Fire Work With Me
Metastazis Art Retrospective
Metastazis is a well-known name in the metal art community. The French graphic design studio has done work for some of the best known and most loved names in the underground, including Watain, Morbid Angel, Tombs, Paradise Lost, Behemoth, King Dude, Mutilation Rites, Sunn O))) and many, many more. The artist behind the studio, Valnoir, is uncompromising in his approach to his art, accepting no modification or criticism of his work from his clients, stating in his studio motto that:
METASTAZIS IS ALWAYS RIGHT, BECAUSE OUR PROCESS AS A WHOLE IS LOGICAL, BECAUSE ALL OF OUR DECISIONS ARE JUSTIFIABLE IN ACCORDANCE WITH OUR OWN CRITERIA, AND BECAUSE WE OBSERVE A COHERENCE WITHIN OUR WORK…
COME FOR SOMETHING WHOLE, SOMETHING YOU HAVE NEVER SEEN BEFORE, SOMETHING YOU WILL EITHER ACCEPT OR REJECT IN ITS ENTIRETY.
And while this may seem to some to be an extreme, even arrogant, approach to designing album artwork and posters, even a brief look at his new book, Fire Work With Me, a collection of his work spanning 15 years of dedication to the underground music community, will show that his vision is indeed coherent and powerful. Valnoir creates imagery that speaks to the depth of sound contained within its fibrous walls, the promise of pain and catharsis that the listener seeks therein.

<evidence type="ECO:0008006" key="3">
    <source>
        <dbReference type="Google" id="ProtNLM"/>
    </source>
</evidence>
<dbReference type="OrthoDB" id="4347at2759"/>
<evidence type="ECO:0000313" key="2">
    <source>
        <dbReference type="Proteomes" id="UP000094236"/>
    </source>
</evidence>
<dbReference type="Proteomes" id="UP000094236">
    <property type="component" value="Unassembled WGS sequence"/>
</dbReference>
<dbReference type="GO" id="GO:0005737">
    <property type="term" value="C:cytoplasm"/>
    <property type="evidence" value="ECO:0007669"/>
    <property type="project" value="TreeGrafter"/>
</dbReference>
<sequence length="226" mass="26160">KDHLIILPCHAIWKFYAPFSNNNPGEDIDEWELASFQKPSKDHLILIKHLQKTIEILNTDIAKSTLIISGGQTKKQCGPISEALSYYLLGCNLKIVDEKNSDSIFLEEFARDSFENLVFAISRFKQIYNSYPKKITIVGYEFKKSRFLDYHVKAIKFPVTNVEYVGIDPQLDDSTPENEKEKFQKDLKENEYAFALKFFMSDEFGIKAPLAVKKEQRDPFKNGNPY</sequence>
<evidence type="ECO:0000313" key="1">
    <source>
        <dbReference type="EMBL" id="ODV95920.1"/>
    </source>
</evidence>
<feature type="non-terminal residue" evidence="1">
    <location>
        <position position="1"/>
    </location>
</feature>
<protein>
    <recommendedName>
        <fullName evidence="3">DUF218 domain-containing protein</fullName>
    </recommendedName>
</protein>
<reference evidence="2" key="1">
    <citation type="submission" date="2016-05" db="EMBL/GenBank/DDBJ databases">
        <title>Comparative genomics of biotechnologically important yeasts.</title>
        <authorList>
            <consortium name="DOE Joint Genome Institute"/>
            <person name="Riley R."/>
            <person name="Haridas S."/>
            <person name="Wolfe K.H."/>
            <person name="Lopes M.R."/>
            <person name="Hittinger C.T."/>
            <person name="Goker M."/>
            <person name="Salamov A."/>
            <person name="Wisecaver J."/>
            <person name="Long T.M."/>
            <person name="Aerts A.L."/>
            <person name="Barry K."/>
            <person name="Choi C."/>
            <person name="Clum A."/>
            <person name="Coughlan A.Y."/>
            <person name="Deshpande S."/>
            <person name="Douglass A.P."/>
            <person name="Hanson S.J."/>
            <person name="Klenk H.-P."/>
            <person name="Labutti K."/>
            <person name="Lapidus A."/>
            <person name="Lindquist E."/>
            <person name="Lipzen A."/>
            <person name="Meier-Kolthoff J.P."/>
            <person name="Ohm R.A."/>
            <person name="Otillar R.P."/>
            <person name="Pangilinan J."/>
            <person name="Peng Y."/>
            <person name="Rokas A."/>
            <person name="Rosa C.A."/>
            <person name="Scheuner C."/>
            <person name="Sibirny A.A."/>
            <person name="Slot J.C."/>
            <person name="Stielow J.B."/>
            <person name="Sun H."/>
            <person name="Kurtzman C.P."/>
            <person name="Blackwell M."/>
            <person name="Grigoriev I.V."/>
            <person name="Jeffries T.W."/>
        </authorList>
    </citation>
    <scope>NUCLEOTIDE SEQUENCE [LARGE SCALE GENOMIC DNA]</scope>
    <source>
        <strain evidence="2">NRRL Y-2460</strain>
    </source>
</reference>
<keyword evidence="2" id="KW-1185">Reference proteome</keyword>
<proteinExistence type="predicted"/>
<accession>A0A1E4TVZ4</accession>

Flipping through the pages of Fire Work With Me, which was released yesterday via Timeless, it’s easy to get lost in the striking imagery that graces its pages. From clean, symmetrical patterning to detailed illustration to digital manipulation of photography, Metastazis is constantly exploring new visual territory with each project. Some highlights in the book are the detailing of his use of alternative home made inks in screen printing, such as his own blood, human bone dust and master tape spools. Another intriguing project was the cover he did for Glaciation’s 1994, where he sewed battle jacket patches into a human body – a visual representation of how deeply one can identify with music. When asked whether these works were meant to shock, Valnoir says: “‘Shocking’ is definitely not part of my strategy, since I work in a niche that is, sadly, more shocked by homosexuality than by necrophilia.” Instead, he says, the use of such materials is about making sure that “all the elements involved in the conception of a piece [are] related to the message/concept/universe of the given piece.”
Fire Work With Me also explores some of his more intriguing collaborations and exhibitions. Working with Norwegian artist Morten Traavik, he traveled to North Korea to design artwork and shoot a video for a local accordian band covering A-Ha’s “Take On Me.” He is participating in a two-week art academy spearheaded by Traavik called DMZ Academy this June and for 2017, and also helped to organize a show for Laibach in Pyongyang, making them the first western band to play a show in North Korea.
All in all, Valnoir has already rattled quite a few cages in his short time on this planet. Fire Work With Me is a fascinating visual retrospective of the last 15 years of his often dark and disturbing design work, and is a book that any collector of underground metal artwork would be proud to own. You can pick it up from Timeless HERE, and flip through a few of its 276 pages below.